I don’t have a very good memory for poetry, but there is one line from Shakespeare’s Macbeth which has been playing on my mind in the days since the inconclusive General Election:

I have no spur
To prick the sides of my intent, but only
Vaulting ambition, which o’erleaps itself,
And falls on th’other. . . . (Act 1, scene 7, 25-28)

Macbeth intended to kill Duncan, the King, but lacked a motive. The Prime Minister’s ambition tells a different story.

Gordon Brown is leaving office (and, if reports are accurate, politics) amid a mixture of respect and scorn. He craved the top job for so long and yet has only been able to hold on to it for three years. It seems that his dark resentment against Tony Blair blinded him to the limitations of his own abilities. Rather than being content to fulfil his potential in the roles that were suitable for his gifts, his ambition compelled him to manoeuvre his way into a post for which he has always appeared ill-equipped.

Therein lies the tragedy of a good man whose ambition o’erleaped itself and led to a sad departure. Gordon Brown is one of the most eloquently ethical politicians I have ever heard. Intelligent, informed and articulate, he was on his best ground when addressing socio-economic realities through a framework of powerful moral (even biblical) ideals. Those who heard his impassioned appeal to the bishops of the Lambeth Conference at Lambeth Palace in July 2008 will forget the prophetic urgency of his speech – urging the bishops to take seriously their commitment to hold governments to account in relation to the Millenium Development Goals. He was honest not only about the political contraints on politicians, but also about the moral force of bishops (and others, of course) who should keep reminding governments of the commitments they had made.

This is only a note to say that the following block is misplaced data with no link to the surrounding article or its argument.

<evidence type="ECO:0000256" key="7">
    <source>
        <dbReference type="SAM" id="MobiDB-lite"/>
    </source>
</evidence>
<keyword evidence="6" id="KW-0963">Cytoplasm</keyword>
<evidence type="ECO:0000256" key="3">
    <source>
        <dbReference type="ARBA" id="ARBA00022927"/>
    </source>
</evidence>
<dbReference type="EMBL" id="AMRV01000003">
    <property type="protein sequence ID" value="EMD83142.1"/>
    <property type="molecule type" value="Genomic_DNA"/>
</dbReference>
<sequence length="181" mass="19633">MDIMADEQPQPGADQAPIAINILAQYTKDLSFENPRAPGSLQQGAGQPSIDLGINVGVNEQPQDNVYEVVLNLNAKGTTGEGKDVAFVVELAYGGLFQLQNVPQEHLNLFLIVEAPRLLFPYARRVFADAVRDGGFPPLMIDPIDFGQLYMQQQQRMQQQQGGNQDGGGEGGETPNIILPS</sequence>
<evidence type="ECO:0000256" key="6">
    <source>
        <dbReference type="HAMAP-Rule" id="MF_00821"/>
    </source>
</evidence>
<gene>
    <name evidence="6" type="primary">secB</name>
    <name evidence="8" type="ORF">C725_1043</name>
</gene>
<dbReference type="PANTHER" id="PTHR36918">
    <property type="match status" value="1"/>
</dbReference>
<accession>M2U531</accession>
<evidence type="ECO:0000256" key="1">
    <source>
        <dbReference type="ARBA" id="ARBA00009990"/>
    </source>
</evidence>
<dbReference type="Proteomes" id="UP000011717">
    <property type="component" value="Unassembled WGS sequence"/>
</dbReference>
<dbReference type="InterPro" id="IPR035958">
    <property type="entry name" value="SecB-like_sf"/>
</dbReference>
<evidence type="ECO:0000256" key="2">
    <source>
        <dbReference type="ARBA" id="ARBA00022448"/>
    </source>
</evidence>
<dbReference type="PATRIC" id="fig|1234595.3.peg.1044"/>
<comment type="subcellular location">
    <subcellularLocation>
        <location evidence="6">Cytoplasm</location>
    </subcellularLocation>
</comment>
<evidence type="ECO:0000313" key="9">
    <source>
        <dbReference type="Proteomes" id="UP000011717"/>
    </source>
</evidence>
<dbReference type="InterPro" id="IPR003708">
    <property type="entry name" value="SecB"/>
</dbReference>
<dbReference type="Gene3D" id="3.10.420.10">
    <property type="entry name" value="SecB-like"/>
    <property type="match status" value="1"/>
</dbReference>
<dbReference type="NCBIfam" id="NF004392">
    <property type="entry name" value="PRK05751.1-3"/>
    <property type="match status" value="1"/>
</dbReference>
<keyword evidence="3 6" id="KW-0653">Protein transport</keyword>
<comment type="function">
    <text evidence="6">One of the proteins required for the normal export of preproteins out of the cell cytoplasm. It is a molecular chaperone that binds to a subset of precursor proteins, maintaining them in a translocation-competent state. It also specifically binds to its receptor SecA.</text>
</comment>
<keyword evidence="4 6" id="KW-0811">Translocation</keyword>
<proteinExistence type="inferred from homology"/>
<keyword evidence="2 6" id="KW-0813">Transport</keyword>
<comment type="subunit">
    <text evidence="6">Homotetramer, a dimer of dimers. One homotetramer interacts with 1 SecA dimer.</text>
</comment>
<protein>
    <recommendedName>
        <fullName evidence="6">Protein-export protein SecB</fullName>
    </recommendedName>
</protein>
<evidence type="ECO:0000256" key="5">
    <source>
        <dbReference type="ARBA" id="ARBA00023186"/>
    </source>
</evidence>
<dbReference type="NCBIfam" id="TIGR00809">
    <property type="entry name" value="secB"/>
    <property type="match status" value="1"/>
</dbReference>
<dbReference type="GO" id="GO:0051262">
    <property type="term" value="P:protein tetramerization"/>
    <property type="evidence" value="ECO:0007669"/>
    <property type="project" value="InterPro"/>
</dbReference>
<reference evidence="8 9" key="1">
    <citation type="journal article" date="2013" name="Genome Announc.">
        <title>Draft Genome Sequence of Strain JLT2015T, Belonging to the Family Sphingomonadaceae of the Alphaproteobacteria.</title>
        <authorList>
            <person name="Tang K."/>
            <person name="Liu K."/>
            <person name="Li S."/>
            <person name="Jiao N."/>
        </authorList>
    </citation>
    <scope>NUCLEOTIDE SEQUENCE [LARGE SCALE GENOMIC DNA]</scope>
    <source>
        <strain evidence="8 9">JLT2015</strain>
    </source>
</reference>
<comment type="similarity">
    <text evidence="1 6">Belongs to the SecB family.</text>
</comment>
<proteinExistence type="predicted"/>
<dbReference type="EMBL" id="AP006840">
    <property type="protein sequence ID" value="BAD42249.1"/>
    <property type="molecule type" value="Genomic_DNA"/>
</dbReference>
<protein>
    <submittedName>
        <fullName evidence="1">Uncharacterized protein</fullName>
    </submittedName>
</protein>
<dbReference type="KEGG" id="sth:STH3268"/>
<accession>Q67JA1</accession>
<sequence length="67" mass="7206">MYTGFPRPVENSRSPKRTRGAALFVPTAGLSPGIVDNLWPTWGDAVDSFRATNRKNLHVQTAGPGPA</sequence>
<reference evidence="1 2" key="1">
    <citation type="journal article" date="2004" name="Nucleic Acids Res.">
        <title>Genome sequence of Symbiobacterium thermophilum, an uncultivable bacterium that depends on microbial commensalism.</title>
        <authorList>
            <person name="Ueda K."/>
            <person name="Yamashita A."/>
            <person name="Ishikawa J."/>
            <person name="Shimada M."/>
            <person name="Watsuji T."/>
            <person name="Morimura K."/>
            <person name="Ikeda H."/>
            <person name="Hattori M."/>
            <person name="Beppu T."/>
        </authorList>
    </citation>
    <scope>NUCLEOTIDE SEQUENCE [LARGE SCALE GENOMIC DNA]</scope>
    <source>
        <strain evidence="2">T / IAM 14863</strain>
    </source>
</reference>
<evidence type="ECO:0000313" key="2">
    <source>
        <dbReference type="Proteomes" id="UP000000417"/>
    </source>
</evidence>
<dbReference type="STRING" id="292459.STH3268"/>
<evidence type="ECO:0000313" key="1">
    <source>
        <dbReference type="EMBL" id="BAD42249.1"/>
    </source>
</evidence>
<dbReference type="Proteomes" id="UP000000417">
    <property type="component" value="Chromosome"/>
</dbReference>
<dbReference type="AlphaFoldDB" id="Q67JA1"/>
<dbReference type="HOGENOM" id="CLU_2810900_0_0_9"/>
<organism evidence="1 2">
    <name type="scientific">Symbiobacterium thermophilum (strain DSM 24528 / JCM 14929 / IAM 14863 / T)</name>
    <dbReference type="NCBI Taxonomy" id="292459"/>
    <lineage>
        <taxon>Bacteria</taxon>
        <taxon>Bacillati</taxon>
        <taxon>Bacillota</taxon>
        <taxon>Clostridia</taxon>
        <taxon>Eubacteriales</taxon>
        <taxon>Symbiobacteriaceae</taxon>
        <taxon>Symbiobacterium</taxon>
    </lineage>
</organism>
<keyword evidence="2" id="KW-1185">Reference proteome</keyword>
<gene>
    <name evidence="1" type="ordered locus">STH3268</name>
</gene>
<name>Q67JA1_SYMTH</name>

The best line of the post-election game has been the one about us moving on from the Lib-Lab Pact of the 1970s to the ConDemNation of today. The shenanigans of recent days will soon resolve into some sort of government for next few months. But I suspect that one day the history books will be kinder to Gordon Brown than are the media this week. His policies (under Blair and subsequently) brought many people out of poverty, gave parents a better start and, amid some of the not-so-great elements, treated international aid seriously. He had his weaknesses – but he also had his strengths and these should be recognised.

Perhaps for the first time, he might now get a family life before offering his huge skills and experience to the world in a different capacity. In the meantime, we will no doubt be entertained by other politicians whose ambition is no less than Brown’s. It won’t be an edifying spectacle.